Jim Stewart: Recent reported commentary in the media from the ESRI, drawing an analogy between Zimbabwe and Ireland is unhelpful in terms of analysing the current crisis in Ireland and developing solutions. The recent ESRI report (Spring 2009) in describing the impact of current policies in terms of rising unemployment, falling tax revenues, etc. is very valuable However, forecasting growth rates is in general a very inexact science. Even estimating past growth rates in the case of Ireland is problematic given the large impact of transfer pricing, and profit outflows from, multinational companies can have on measured GNP.
2) The ratio of bank liabilities to GNP is 900%. Wrong, because bank liabilities of IFSC companies should be excluded. If excluded one estimate for this ratio is 309% of GDP (Davy Research Feb 17, 2009), but the total amount guaranteed by the State is 230% (€436 billion) of GDP (Annex I to supplementary Budget p. 17).
But more fundamentally some commentators are wrong in assuming certainty for what is uncertain. The overall impression is one of dogma rather than analysis.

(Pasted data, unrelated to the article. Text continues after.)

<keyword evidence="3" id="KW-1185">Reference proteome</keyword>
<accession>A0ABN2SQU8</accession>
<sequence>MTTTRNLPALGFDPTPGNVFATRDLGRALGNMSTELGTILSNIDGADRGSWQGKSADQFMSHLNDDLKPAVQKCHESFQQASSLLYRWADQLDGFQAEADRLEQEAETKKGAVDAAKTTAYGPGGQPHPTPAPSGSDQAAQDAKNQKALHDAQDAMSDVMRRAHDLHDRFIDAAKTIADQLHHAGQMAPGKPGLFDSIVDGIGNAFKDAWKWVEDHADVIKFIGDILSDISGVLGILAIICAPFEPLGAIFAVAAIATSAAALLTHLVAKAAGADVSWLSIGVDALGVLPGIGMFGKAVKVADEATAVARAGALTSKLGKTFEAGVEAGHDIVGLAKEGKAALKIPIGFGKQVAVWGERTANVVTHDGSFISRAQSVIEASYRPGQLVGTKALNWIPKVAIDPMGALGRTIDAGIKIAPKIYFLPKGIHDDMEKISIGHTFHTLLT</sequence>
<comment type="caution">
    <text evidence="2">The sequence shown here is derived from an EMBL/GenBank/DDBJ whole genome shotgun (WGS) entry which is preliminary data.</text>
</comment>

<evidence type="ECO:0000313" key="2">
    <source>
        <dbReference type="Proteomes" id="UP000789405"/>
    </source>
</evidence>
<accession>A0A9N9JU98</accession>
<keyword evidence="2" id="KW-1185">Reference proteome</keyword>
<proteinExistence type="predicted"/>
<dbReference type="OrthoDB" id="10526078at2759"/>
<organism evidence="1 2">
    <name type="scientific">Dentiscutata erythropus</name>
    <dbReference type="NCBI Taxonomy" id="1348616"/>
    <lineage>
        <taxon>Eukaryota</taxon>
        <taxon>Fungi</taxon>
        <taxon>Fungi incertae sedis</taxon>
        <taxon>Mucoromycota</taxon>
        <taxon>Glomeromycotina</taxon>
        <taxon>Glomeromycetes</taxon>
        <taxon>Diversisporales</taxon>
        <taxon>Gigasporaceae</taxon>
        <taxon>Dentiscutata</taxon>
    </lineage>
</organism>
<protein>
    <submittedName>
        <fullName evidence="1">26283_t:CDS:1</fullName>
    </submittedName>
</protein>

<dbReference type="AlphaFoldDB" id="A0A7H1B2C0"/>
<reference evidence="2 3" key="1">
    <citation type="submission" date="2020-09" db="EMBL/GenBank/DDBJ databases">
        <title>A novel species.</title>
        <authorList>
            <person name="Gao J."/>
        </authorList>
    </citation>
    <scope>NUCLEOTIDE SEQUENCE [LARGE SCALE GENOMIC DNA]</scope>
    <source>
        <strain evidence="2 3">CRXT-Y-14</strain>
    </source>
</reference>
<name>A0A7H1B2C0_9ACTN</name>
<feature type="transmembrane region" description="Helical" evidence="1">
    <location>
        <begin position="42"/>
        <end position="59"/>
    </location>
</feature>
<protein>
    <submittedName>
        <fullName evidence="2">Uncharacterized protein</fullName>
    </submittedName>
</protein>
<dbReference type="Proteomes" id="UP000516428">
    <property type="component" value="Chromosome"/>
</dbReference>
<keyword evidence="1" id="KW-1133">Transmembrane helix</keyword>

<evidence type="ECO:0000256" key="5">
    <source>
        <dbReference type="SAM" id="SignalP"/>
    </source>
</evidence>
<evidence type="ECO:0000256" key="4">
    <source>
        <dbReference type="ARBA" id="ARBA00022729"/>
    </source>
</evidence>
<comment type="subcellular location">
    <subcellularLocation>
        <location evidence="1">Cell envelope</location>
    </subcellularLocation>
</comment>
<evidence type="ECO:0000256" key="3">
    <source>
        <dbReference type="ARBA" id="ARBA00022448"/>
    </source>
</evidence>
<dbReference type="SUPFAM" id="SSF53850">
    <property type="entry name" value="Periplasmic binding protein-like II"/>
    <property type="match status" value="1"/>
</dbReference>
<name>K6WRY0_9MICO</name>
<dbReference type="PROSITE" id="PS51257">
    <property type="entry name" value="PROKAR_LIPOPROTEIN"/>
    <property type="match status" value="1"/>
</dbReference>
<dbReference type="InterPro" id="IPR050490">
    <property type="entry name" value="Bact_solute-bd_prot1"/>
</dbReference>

Dr Jim Stewart is Adjunct Associate Professor at Trinity College Dublin. His research interests include Corporate Finance and Taxation, Pension Funds and financial products, Financial Systems and Economic Development.
He is widely published and his titles include Mutuals and Alternative Banking: A Solution to the Financial and Economic Crisis in Ireland (2013), Choosing Your Future: How to Reform Ireland's Pension System (co-author, 2007) and For Richer, For Poorer: An Investigation of the Irish pension system (2005).